Optical Illusions That Will Explode Your Mind
Optical illusions give us an eye-opening glimpse into the workings of the brain. Colour and perspective can trick us into seeing things that aren’t actually there. Indeed, many animals and insects – such as butterflies and chameleons – use optical illusions to hide from their predators. However, they don’t just exist in nature. Humans have harnessed their brain-bending powers, using them in everything from art to advertising campaigns. Trick your brain with these incredible optical illusions.
We begin the list with one of the most famous optical illusions ever created. Despite appearances, these dots are actually white.
British artist Julian Cheever created this incredibly realistic scene from chalk. He specialises in a technique known as anamorphosis, which makes flat images appear in 3D when viewed from a certain angle.
Kurt Wenner is another chalk artist. His amazing street art always draws a crowd – this horse and carriage is bursting out of a pavement in Istanbul, Turkey.
Multi-storey car parks can be confusing places, and many people hate using them. The designers of this car park have tried to make life easier for drivers. Thanks to the trick of perspective, there’s no missing the way out – the word “DOWN” is emblazoned across the wall.
Some artists use the body as their canvas. This incredible body art is a real “trick of the eye” – the teeth are the only give-away that all is not what it seems.
Liu Bolin is another body artist. His uncanny colour-matching skills render his subjects almost invisible. Can you spot the man hidden in this picture?
At first glance, this laptop appears to be missing a screen. However, you’d have trouble putting your hand through the gap – the wall behind the computer is actually a carefully-taken photograph, set as the desktop background.
How many different colours can you see in this picture? Chances are you’ll say 4 – pink, orange, blue and green. Take a closer look – the green and blue lines are actually the same colour!
The brain doesn’t just get confused between blue and green. Squares A and B are actually the same shade. Don’t believe it? Cover up the surrounding squares, and be amazed.
Bolivia’s Salar de Uyuni is the largest salt pan in the world. No trip here would be complete without a novelty photo shoot, taking advantage of the flat, featureless landscape.
You may need to look at this photograph twice. The platform isn’t floating several feet above the sand – the shadow actually belongs to a flag, which is behind the photographer.
This happy couple may regret hiring a cheap photographer for their wedding. This unfortunate pose makes the bridesmaids look far shorter than they actually are.
Optical illusions are often created to amuse and entertain. However, they occasionally carry a serious message, like this chilling campaign for Watch Around Water. Careful shadowing makes this image of an underwater child look ultra-realistic, reminding people to keep an eye on their children at the swimming pool.
Here’s another example of an optical illusion being used to carry an important warning. Through the use of perspective, drivers approaching this spot briefly see a young child appear in the road. It reminds people to concentrate on the road ahead, as hazards can appear in the blink of an eye.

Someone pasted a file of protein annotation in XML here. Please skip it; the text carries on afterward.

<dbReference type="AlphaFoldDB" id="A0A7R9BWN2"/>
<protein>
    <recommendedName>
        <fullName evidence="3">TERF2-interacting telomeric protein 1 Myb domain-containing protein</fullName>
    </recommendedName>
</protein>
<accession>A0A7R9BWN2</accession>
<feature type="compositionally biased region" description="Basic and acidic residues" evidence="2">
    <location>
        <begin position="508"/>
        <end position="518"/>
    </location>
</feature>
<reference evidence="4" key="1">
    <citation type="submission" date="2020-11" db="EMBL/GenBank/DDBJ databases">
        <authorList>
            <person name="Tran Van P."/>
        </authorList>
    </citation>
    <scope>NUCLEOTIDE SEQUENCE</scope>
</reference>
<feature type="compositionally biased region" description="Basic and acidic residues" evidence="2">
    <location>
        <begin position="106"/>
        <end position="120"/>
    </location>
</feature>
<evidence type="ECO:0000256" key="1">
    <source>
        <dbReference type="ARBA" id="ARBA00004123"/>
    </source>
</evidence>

This mind-bending illusion is mesmerising. These circles aren’t actually moving – but try telling your brain that! Keeping your eyes fixed on one spot is almost impossible.
A similar effect is used on this alcohol awareness poster. A funny trick of the eye is used to carry a hard-hitting message – alcohol can seriously affect your ability to drive.
Despite appearances, the centre circles in these two drawings are exactly the same size.
The intense African sun can create some amazing optical illusions. This may seem like an abstract drawing, but look again – this is actually a photograph of a herd of zebra, taken from above.
These wooden blocks have been placed very precisely. When a light shines on them from the right angle, they cast the shadow of a walking person.
Ramon Bruin is primarily an airbrush artist. However, he also creates incredible 3D optical illusions, using only charcoal and paper. This amazing picture seems to jump out from the page.
Laurent Laveder has taken hundreds of unusual moon photographs. This cute image, showing the moon being pushed along in a wheelbarrow, is one of his best.
The human brain is trained to recognise faces and body parts in inanimate objects. This staring eye is actually a draining sink.
Edgar Mueller is another famous street chalk artist. Here, a passer-by balances precariously on the edge of a precipice, painted on the East Pier in Dun Laoghaire, Ireland.
The narrow confines of a corridor can be used to create some unusual visual effects. Here, strange red circles appear to float in the air.
This incredible art installation gives a 2D surface unusual depth, giving the viewer a glimpse into an imagined, futuristic city.
This clever painting shows a bearded man, looking off into the distance. Look closer and you’ll see two smaller figures – a sitting man, and a walking, blue-cloaked woman.
Charles Allan Gilbert, an American artist, created one of the most famous memento mori of all time. Titled All is Vanity, this drawing of a woman looking into a mirror also depicts the chilling impression of a skull.
You might need a ruler for this illusion. The horizontal lines are all perfectly straight, but the juxtaposition of the black and white squares make them appear angled.
The face of Jesus has been spotted everywhere from marble tiles to slices of toast. This artist has incorporated two images of Christ in this picture – look closely and you’ll see Jesus traveling through Jerusalem on a donkey.
Stare at this black light bulb for at least 30 seconds before looking away. You’ll see a glowing white light bulb in your vision – even when you close your eyes.